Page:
Skip to Main Content

+

  • • Variety of disorders caused by arterial, venous, or neural compression at base of neck

    • Mechanical causes for compression include:

    • -Cervical rib

      -Anomalous ligaments

      -Anterior scalene hypertrophy

      -Positional changes with relation to first rib

    • Patients may describe history of cervical trauma

    • Symptoms rare prior to adulthood, suggesting alteration of normal structure with age is cause

    • Subclavian artery stenosis: Arterial stenosis and poststenotic dilation

    • Subclavian vein compression: Can lead to effort thrombosis (Paget-Schroetter)

++

Epidemiology

+

  • • Prolonged hyperabduction in hairdressers, painters, truck drivers

++

Symptoms and Signs

+

  • • Neurologic symptoms predominate

    • Pain, paresthesias, numbness in brachial plexus trunks (ulnar most common)

    • Hand numbness often wakes patients from sleep

    • Motor deficits indicate long duration

    • Muscular atrophy of hand may be present

    • May be reproducible on exam with various maneuvers of shoulder girdle

    Adson test: Weakened radial pulse with arm abduction and head rotated to opposite side

    Tinel test: Light percussion in supraclavicular fossa produces peripheral sensations

    • Venous compression and arterial compression less common

    Subclavian artery compression: Bruit, distal emboli, or arterial occlusion

    Subclavian vein compression: Thrombosis of vein leading to extremity pain and swelling (effort thrombosis called Paget-Schroetter syndrome)

++

Imaging Findings

+

  • • Cervical x-ray may identify cervical rib

+

  • • No objective study to confirm diagnosis of neurogenic thoracic outlet syndrome

++

Rule Out

+

  • • Carpal tunnel syndrome

    • Cervical disk disease

+

  • • Cervical x-ray and electromyography to rule out other causes of neurologic syndrome

    • Arterial syndrome: Angiography

    • Venous syndrome: Venography

+

  • • Postural correction and physical therapy

    • If surgical repair warranted, thoracic outlet decompression

    • 2 approaches possible

    • 1. Supraclavicular

      2. Transaxillary

    • Goals:

    • -Excise anterior scalene and fibrous bands

      -Rib resection

    • Arterial disease: Thoracic decompression and arterial reconstruction

    • Venous disease: First treat with thrombolytics or anticoagulation, then thoracic outlet decompression, may need venous reconstruction (open or endovascular)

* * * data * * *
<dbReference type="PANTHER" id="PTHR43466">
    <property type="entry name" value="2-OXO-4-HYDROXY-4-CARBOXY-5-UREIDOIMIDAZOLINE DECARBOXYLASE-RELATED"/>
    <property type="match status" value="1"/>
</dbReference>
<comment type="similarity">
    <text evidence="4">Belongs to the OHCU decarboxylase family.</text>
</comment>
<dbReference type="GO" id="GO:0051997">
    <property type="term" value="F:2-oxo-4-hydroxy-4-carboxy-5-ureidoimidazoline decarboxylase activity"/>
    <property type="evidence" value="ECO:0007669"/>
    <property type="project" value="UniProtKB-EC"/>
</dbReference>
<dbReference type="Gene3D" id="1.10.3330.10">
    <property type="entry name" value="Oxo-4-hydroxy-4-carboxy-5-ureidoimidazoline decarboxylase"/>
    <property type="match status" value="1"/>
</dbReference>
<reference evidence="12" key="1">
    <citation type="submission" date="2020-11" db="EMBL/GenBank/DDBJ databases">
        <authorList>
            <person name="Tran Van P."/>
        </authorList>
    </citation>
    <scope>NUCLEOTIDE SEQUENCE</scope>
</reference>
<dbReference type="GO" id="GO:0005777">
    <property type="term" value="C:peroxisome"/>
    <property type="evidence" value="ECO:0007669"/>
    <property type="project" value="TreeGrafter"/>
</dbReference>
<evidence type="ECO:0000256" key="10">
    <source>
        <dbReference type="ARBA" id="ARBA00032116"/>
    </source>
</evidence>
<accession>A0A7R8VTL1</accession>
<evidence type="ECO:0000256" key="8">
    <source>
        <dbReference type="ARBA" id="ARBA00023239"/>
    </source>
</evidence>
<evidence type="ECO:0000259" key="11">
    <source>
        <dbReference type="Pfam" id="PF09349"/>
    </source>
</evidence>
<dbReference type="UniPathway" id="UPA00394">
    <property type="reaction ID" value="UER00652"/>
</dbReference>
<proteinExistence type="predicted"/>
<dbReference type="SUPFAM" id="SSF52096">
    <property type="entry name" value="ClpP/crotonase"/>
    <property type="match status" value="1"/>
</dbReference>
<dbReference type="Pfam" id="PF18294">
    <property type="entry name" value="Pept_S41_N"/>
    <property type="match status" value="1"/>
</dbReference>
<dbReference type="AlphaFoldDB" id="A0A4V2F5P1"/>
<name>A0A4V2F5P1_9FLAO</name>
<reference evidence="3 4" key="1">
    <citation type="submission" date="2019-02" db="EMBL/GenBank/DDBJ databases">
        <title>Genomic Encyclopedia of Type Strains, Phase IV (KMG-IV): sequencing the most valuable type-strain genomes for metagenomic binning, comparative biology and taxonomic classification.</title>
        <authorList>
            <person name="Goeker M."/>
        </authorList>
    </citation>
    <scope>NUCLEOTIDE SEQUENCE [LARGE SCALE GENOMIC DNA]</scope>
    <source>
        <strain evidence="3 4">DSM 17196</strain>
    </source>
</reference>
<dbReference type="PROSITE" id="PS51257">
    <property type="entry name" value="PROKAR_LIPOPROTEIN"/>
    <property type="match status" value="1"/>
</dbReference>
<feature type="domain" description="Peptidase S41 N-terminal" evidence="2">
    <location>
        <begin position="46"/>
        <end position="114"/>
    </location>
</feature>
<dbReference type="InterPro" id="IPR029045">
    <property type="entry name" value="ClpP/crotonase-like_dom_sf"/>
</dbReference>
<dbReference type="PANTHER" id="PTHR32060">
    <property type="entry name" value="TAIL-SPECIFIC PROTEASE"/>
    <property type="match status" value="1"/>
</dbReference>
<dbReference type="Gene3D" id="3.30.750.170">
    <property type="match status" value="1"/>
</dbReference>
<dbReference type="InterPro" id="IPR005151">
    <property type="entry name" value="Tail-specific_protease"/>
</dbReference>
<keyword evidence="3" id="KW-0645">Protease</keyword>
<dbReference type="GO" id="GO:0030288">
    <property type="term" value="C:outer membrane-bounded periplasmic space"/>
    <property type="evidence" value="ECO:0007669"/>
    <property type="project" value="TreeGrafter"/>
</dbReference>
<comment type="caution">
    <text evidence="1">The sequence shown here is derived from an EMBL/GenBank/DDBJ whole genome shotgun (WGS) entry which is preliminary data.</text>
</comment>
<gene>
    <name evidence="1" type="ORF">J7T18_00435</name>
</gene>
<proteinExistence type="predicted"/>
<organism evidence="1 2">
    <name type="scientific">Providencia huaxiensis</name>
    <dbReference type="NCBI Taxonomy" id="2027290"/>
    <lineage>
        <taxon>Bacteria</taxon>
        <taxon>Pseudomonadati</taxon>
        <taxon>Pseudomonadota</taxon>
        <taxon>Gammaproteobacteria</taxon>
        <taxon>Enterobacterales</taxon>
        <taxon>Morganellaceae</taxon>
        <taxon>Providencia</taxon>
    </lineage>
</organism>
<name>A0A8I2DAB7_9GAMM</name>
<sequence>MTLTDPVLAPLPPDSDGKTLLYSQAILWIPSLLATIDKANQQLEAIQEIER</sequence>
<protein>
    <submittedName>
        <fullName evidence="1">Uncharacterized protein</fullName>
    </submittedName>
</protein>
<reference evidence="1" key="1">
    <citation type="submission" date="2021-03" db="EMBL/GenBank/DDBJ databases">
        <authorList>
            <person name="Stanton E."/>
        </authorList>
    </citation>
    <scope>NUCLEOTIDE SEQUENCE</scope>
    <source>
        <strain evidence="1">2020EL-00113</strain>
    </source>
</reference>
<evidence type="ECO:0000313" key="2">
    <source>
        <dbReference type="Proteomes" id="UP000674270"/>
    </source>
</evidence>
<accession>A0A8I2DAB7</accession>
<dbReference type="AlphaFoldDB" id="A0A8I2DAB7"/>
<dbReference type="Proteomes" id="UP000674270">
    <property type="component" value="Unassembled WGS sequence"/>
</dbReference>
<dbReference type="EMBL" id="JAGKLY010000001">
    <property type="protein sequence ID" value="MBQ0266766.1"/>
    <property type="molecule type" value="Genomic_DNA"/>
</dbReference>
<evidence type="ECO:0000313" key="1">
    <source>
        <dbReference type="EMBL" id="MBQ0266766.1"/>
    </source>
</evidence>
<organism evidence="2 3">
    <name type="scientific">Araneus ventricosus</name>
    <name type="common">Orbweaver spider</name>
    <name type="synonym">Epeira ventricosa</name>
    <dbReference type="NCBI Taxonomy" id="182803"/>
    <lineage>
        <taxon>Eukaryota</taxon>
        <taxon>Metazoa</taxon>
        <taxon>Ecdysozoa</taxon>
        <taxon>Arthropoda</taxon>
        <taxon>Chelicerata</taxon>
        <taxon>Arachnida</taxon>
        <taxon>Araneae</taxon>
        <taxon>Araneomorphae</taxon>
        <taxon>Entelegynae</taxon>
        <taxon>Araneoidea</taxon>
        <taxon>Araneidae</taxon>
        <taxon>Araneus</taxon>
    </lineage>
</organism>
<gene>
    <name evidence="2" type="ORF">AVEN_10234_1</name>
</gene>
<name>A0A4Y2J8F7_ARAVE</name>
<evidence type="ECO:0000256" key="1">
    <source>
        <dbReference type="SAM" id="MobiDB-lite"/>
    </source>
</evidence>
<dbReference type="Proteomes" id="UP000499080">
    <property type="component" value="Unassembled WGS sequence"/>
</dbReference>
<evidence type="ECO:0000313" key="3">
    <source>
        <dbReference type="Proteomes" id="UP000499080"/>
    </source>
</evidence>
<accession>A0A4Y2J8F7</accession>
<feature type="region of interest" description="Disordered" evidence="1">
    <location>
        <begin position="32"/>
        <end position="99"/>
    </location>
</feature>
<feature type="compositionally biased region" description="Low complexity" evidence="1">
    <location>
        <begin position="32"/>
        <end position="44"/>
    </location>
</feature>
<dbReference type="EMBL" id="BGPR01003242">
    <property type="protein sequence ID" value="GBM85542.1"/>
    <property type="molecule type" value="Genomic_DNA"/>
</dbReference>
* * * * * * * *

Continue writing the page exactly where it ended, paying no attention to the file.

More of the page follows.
++

Surgery

++

Indications

+

  • • Arterial disease

    • Venous disease

    • Neurologic symptoms not attributable to other disease and failure of conservative therapy after 3-6 months

++

References

Sharp WJ et al. Long-term follow-up and patient satisfaction after surgery for thoracic outlet syndrome. Ann Vasc Surg. 2001;15:32.  [PubMed: 11221941]
Kreienberg PB et al. Long-term results in patients treated with thrombolysis, thoracic inlet decompression, and subclavian vein stenting for Paget-Schroetter syndrome. J Vasc Surg. 2001;33:5100.
Schneider DB et al: Combination treatment of venous thoracic outlet syndrome: open surgical decompression and intra-operative angioplasty. J Vasc Surg 2004;40:599.  [PubMed: 15472583]

Want remote access to your institution's subscription?

Sign in to your MyAccess profile while you are actively authenticated on this site via your institution (you will be able to verify this by looking at the top right corner of the screen - if you see your institution's name, you are authenticated). Once logged in to your MyAccess profile, you will be able to access your institution's subscription for 90 days from any location. You must be logged in while authenticated at least once every 90 days to maintain this remote access.

Ok

About MyAccess

If your institution subscribes to this resource, and you don't have a MyAccess profile, please contact your library's reference desk for information on how to gain access to this resource from off-campus.

Subscription Options

AccessSurgery Full Site: One-Year Subscription

Connect to the full suite of AccessSurgery content and resources including more than 160 instructional videos, 16,000+ high-quality images, interactive board review, 20+ textbooks, and more.

$995 USD
Buy Now

Pay Per View: Timed Access to all of AccessSurgery

24 Hour Subscription $34.95

Buy Now

48 Hour Subscription $54.95

Buy Now

Pop-up div Successfully Displayed

This div only appears when the trigger link is hovered over. Otherwise it is hidden from view.